(CN) - The Boy Scouts of America cannot be sued for a camper's E. coli infection, but litigation can go forward against the supplier of tainted meat the scouts consumed, a federal judge ruled.
After 84 Boy Scout campers became sick from ground beef infected by E. coli at a scout camp in 2008, one camper who suffered serious complications filed a lawsuit against S&S Foods, LLC, Boy Scouts of America, and National Capital Area Council (NCAC) Boy Scouts of America Council #82.
Harrison King's $15 million negligence suit alleged that not only was S&S negligent for allowing infected meat to be distributed to customers, but the Boy Scouts were also negligent in not providing proper instruction and supervision to ensure the scouts cooked their meat to a temperature that would kill all diseases.
The Boy Scouts filed a motion to dismiss the charges arguing the evidence did not support a legal finding of gross negligence, and U.S District Judge Norman Moon agreed.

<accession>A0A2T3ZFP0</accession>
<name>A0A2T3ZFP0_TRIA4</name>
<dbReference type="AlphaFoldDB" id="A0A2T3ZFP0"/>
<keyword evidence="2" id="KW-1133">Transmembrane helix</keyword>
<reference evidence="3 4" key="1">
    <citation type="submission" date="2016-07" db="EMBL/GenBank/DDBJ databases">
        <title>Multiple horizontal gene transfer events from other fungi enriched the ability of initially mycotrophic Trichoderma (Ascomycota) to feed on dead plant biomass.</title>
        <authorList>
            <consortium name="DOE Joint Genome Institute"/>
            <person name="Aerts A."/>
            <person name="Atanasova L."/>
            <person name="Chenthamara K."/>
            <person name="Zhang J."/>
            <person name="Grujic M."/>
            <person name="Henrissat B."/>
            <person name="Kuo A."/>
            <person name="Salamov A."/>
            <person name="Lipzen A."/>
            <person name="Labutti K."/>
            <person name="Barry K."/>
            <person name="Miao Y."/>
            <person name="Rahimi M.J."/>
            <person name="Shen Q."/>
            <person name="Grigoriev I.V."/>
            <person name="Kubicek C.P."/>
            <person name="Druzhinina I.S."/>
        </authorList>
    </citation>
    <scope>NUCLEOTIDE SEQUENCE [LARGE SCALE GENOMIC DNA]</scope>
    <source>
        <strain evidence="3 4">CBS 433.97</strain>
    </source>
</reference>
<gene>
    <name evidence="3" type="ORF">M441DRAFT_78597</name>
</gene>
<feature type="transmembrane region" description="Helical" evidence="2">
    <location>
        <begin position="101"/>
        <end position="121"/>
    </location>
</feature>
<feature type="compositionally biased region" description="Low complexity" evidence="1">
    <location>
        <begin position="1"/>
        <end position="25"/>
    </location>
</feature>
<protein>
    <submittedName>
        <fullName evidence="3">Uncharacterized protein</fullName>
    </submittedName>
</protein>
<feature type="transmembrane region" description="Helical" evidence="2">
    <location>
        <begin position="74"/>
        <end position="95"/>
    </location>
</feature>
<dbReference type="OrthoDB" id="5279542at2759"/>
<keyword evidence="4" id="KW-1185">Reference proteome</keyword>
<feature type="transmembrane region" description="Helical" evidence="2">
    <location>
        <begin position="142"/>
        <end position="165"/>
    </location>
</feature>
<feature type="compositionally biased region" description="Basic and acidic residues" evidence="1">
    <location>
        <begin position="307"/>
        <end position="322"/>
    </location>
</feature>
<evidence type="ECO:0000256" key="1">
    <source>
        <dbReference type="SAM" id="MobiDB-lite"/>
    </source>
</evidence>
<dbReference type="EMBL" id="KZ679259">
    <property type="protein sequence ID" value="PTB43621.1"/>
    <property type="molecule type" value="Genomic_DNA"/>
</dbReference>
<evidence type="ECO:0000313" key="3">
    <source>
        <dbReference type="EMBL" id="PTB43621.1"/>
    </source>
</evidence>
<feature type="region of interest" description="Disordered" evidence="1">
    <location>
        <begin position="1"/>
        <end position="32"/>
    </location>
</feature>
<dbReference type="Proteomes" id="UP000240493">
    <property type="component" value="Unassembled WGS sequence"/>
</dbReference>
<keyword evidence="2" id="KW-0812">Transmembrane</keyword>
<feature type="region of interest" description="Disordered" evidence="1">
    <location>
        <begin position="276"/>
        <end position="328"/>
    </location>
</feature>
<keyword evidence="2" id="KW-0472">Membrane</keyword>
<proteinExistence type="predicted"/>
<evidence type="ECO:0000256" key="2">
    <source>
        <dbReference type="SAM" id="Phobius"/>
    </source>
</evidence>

A legal finding of gross negligence in Virginia requires a disregard for the safety of others that "would shock fair minded people," Moon wrote.
For King's charges against the Boy Scouts to move forward, he must prove the defendants showed an utter disregard for the scout's safety, the judge said.
Before the camping trip, King's scout leader received a Leader's Guide from NCAC that detailed safe food preparation and handling, as well as instructions on how to cook a foil dinner. King received similar materials, also including instructions for a foil dinner, which is the type of meal alleged to cause his illness. Troop leaders also "consistently stressed" the importance of cooking food thoroughly until no pink showed, the defendants said.
Further, King failed to meet his burden to oppose the judgment by his inability to identify anything that suggests a genuine issue of material fact, Moon wrote.
Both Boy Scout defendants were dismissed from the case.
S&S filed its own motion for summary judgment on March 24, stating that the only ground beef found to be infected was beef in open packaging at Camp Goshen, and there was no evidence that the infection originated in the S&S factory. S&S followed all the required safety procedures when processing and distributing its ground beef, the company asserted.
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